I’ll be writing about my more enjoyable experiences in New York soon. I also have more to write about, but hey I’m on vacation, so please excuse the lack of content lately!
This week Vanessa and I spent a lovely two days in New York City, and one of the last attractions we planned to attend before leaving the city was the Empire State Building. Neither of us have ever been, however we did Top of the Rock last year which was an enjoyable experience. We figured visiting the Empire State would be a great conclusion to our trip.
I had glanced at various Trip Advisor pages before making our trip, and I recall reading through a post that strongly advised against buying Empire State tickets from the vendors outside the building. During most of my New York trips I’ve easily avoided all the various street vendors selling tours and such, however a few years ago I bought comedy club tickets on a whim from a street promoter and had an absolutely wonderful time.
As we approached the Empire State building we were met with the infamous “going up?” question from one of the venders on the corner. Against my better judgement I replied that we were indeed ‘going up’ and before I knew it the vendor had begun his sales pitch. He asked if we were planning to visit the 102nd floor, and I said we were and he said he could get us up there for $52 while including the Skyride attraction free. He assured me he was an authorized seller, displaying a badge and all (albeit a Skyride badge), and even asked a security guard how long the wait was. “Forty-five minutes” was the reply, so then the vendor promised we’d skip that wait for $7 more.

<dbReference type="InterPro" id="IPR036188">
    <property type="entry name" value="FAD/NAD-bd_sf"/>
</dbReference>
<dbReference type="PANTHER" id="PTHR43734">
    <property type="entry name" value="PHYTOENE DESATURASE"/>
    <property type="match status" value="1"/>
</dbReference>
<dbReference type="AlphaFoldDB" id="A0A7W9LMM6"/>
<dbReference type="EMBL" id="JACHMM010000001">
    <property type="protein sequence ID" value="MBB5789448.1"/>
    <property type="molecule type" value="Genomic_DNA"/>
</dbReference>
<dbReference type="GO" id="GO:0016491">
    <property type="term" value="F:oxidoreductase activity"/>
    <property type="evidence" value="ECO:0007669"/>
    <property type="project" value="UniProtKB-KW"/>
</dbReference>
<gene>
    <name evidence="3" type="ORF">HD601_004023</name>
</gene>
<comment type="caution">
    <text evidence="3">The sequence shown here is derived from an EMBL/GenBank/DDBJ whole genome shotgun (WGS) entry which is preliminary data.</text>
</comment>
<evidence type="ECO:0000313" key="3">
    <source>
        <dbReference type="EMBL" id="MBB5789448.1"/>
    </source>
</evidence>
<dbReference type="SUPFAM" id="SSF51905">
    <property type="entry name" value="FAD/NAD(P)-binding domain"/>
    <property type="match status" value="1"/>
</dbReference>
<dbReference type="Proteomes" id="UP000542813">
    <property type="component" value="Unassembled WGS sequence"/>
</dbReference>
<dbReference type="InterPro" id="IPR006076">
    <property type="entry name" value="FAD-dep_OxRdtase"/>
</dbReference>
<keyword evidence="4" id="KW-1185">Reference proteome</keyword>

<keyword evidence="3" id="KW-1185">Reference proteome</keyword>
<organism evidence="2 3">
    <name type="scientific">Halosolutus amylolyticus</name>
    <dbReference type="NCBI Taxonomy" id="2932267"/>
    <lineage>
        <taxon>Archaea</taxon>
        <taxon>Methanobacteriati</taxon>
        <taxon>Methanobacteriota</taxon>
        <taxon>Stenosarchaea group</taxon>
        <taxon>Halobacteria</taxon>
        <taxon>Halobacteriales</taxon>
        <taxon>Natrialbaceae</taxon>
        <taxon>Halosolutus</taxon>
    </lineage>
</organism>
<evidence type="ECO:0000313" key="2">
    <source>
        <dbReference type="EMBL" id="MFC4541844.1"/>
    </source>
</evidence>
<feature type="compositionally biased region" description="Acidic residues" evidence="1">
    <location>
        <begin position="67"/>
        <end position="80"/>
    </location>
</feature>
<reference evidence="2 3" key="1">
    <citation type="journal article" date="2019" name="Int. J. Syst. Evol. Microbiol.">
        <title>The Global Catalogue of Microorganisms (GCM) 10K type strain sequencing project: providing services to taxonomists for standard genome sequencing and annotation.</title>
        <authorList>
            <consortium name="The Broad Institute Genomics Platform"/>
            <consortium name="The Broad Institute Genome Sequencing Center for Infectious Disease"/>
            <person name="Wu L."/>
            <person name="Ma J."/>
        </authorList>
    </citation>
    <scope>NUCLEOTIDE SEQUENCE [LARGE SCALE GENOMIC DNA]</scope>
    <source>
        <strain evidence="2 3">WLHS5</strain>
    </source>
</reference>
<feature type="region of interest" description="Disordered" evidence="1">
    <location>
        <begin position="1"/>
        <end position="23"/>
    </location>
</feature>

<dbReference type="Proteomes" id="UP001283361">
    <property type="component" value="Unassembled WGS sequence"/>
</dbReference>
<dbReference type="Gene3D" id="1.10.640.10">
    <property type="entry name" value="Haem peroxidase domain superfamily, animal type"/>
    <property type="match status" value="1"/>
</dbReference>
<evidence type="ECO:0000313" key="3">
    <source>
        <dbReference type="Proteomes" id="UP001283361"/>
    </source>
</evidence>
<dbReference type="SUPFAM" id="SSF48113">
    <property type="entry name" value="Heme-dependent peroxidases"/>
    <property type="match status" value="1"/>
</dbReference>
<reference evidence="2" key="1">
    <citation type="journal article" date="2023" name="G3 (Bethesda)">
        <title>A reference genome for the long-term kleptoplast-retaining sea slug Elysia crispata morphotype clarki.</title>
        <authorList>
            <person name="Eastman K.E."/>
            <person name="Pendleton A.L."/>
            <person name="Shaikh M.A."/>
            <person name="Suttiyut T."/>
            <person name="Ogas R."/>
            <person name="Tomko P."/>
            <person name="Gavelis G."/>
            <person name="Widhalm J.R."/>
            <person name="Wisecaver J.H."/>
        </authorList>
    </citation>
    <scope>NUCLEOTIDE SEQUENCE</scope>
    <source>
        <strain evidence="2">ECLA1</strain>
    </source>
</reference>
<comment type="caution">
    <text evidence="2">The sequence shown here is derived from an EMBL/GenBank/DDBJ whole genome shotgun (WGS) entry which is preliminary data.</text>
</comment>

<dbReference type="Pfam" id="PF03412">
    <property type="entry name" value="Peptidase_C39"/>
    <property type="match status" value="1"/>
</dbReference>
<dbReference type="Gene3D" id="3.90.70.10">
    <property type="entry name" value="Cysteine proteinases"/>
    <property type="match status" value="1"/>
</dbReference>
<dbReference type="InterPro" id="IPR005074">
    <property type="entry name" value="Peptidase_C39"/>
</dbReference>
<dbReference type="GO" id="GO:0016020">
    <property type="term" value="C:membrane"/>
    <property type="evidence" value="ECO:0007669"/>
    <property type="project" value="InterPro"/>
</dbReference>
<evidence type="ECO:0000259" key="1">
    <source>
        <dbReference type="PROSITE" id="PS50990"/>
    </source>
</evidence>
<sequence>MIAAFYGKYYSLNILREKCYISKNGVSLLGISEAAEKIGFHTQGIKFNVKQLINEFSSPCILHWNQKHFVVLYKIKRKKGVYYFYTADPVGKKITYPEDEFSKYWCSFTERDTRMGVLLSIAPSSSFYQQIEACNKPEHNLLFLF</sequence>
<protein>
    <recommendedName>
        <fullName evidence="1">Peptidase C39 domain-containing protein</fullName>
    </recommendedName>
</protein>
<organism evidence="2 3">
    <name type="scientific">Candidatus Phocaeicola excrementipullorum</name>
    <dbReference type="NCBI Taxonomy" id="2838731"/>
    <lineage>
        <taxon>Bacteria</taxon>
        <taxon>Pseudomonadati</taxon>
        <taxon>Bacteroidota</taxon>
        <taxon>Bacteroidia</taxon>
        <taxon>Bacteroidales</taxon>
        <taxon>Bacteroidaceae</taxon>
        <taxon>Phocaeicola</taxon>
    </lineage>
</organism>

‘Oh, why not?’ I replied. I love the indoor “rides” in Orlando, so figured the Skyride might be worth checking out. Before long we had out receipt and three sets of printed tickets, one for Skyride, one for the Empire State and a free “bonus” ticket for a one hour cruise that would allow us to checkout the Statue of Liberty (via Hornblower Cruises).
Once we got inside the building and up to the Skyride attraction the attendant took our slips of paper and gave us actual tickets. I took the tickets, still excited for the adventure ahead. As we got shuffled into the Skyride attraction by employees who were entirely unenthused, I noticed our Empire state tickets not only were ONLY for the 86th floor, but they also had “not EXPRESS tickets” printed on them. So two of the things I was promised (the 102nd floor and express passes) were not given to me.
At this point I was already in a declining mood, and then I realized just how pointless the Skyride attraction is. The seats are old and falling apart and once the “ride” started it was apparent how terrible the attraction was. The screen was blurry, shaky and straight out of the 90’s. The display was so terrible it was sickening. The Skyride tickets are $42, but honestly the experience is NOT worthwhile at all.
So what exactly did I get for the $64 a ticket I paid to the street vendor? If you take out the $42 for Skyride I paid $24 for a standard 86th floor ticket. My stomach sank when I realized how much cheaper it would’ve been had I just headed inside and bough standard tickets.
I realize the Skyride people aren’t associated with the Empire State Building in anything other than they operate out of the building, but their presence really hampered our enjoyment of the entire experience.
The view from the Empire State was enjoyable, and we did end up spending an extra $40 ($20 each) to visit the 102nd floor (which also wasn’t quite worth the money) but the fact that we spent $160 at one attraction was disturbing.
We were pretty annoyed about the entire experience we decided not to bother checking out the “bonus” cruise. Maybe it would’ve made up for the cost, but I was more afraid it would be another subpar experience that would further my displeasure.
Moral of the story? Don’t be like me. Don’t listen to anyone selling you something on the street, even if they’re just a few feet away from the attraction. Just don’t do it.
And screw the Skyride people.